On the origins of California water law

This is the first in a series of postings based on a current research project of mine: to understand, as an economist, the historical origins of California water law.  This project is motivated by my belief that California water law is commonly misunderstood, and that we can gain insights into its nature by examining how it developed and evolved over time.  I believe that once we place it within its historical context, many of its features no longer seem (as) mysterious.

Most of modern surface water law in California is based on the principle of prior appropriation.  This is the idea that a claimant who stakes a valid claim to water in a river or stream enjoys a right superior to those who might come along and claim the water later.  This “first-in-time, first-in-right” method of deciding who is entitled to water seems unfair to many, as it seems to privilege those who just happened to come along first.  Why should their rights take precedence, especially if many other important uses go wanting?

Well, it turns out that there is an important historical reason this principle is central to the California water code.   Prior appropriation emerged during the California Gold Rush, in the earliest years of statehood.  During this formative period, judges in the state courts were making rulings in disputes over water that would become the water law of the state.

Beginning in the early 1850’s, miners diverted large amounts of water from rivers and streams in the Sierra Nevadas in order to extract gold from the hills, in a process known as hydraulic mining.

Image result for hydraulic mining images

Hydraulicking, as it was commonly known, used enormous amounts of water, and thus required the construction of sometimes large and elaborate dams, ditches, and diversion canal systems.

Image result for flumes images mining

Now put yourself in the shoes of these miners.  Building one of these ditching systems required a massive expenditure of time, money, and resources.  The miners needed legal assurance that the water they developed could not be snatched away with impunity by newcomers.  Otherwise, why bother to undertake such an investment?

It turns out that very early on, the Gold Rush judges recognized this fundamental fact.  If they did not provide such assurances, they knew that miners and ditch companies would be discouraged from investing in these ditch systems, and vast amounts of gold might remain untapped.  The concern was expressed, for example, by the California Supreme Court in 1855 in the famous ruling Irwin v. Phillips.

Among … the most important (principles) are the rights of miners to be protected in the possession of their selected localities, and the rights of those who, by prior appropriation, have taken the waters from their natural beds, and by costly artificial works have conducted them for miles over mountains and ravines, to supply the necessities of gold diggers, and without which the most important interests of the mineral region would remain without development.

Today, 162 years later, the Gold Rush is only a memory.  But we are still feeling the impact of Irwin v. Phillips and other court cases that defined the basic principles of California water law, including prior appropriation.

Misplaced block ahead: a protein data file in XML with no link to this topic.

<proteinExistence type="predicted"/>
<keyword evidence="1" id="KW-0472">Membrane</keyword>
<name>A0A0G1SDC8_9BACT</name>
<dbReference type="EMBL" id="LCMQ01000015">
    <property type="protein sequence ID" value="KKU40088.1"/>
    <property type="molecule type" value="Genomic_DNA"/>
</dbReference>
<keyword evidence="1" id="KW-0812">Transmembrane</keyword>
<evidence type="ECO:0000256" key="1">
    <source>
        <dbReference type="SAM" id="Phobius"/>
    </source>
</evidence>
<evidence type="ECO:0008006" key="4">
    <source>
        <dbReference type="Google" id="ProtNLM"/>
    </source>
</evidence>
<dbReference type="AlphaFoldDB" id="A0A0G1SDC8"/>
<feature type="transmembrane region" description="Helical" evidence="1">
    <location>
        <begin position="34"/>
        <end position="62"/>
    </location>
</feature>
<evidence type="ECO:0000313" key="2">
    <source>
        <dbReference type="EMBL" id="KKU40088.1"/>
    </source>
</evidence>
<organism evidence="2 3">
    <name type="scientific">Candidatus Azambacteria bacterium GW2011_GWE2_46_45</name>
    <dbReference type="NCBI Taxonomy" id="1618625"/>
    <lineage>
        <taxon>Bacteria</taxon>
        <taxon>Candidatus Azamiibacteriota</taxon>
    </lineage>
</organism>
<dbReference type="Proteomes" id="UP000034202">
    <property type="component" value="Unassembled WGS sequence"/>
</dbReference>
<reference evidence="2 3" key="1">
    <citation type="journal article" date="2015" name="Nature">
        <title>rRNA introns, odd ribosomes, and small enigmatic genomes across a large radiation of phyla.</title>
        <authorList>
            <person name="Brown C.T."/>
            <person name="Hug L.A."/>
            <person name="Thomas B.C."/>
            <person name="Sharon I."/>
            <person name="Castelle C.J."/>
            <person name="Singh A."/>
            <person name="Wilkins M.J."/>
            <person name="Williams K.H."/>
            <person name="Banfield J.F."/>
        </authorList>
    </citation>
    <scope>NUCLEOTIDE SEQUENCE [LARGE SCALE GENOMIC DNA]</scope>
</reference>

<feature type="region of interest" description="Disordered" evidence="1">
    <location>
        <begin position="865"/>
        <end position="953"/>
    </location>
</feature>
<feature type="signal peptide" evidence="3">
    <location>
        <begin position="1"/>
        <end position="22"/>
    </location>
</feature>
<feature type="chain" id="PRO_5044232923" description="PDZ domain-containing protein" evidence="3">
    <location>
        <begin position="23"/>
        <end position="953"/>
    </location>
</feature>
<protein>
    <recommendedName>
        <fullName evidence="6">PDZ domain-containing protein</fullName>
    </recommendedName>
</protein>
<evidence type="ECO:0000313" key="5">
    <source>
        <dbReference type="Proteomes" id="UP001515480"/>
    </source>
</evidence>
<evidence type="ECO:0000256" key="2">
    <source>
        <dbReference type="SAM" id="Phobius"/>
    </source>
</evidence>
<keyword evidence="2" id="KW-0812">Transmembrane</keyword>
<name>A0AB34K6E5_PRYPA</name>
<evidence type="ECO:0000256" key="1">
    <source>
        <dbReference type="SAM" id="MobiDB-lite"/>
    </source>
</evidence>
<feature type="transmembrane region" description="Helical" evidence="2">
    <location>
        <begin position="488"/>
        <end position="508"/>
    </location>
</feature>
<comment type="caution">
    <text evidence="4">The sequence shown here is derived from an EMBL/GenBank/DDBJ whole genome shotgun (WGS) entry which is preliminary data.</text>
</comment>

Proposed pipeline to drain water from Lake Powell

From the Los Angeles Times:

In the works:  A 140-mile long pipeline to bring water from Lake Powell to a county in southwestern Utah situated roughly 90 miles east of Las Vegas.  As currently designed, the pipeline will send 86,000 acre feet – nearly 77 million gallons of water a day – from Lake Powell to Sand Hollow reservoir in Washington County.

 

Like many localities in the Southwest, Washington County has experienced rapid population growth in recent years, a trend which is predicted to continue into the foreseeable future.  Since 1990, the county population has tripled to 165,000 residents, a figure that is predicted to more than triple again by 2060.

The pipeline, to be financed by the state of Utah, was authorized in 2006 by the state legislature.  The Federal Energy Regulatory Commission is now to trying to decide whether to begin a two-year study of the likely environmental impacts of the construction and operation of the pipeline.

Opponents of the pipeline argue that building it is unnecessary, because Washington County residents use too much water, even compared to other localities in the Southwest.  For example, per capita water use in Washington County and neighboring St. George County averages around 300 gallons a day.  By comparison, per capita water use in Phoenix is around 175 gallons per day.

Opponents say the problem is extremely low water rates charged by the local water conservation district, under which an average family of four pays about $50 per month for water, plus a meter fee.  By raising rates and implementing various water conservation measures, they argue, the need for the pipeline can be avoided.

“It’s much more reasonable and much less expensive to implement serious water conservation measures and to implement water rate changes,” said Lisa Rutherford, a member of Conserve Southwest Utah, an environmental group in St. George. “As the area grows, those two changes by themselves will push water usage down and alleviate the need for any pipeline.”

For years now, economists have been arguing that the days of relying on development of new water supplies are numbered.  But people are remarkably resistant to managing the other half of the supply-demand equation.  And our continued resistance to demand management has significant consequences for the environment.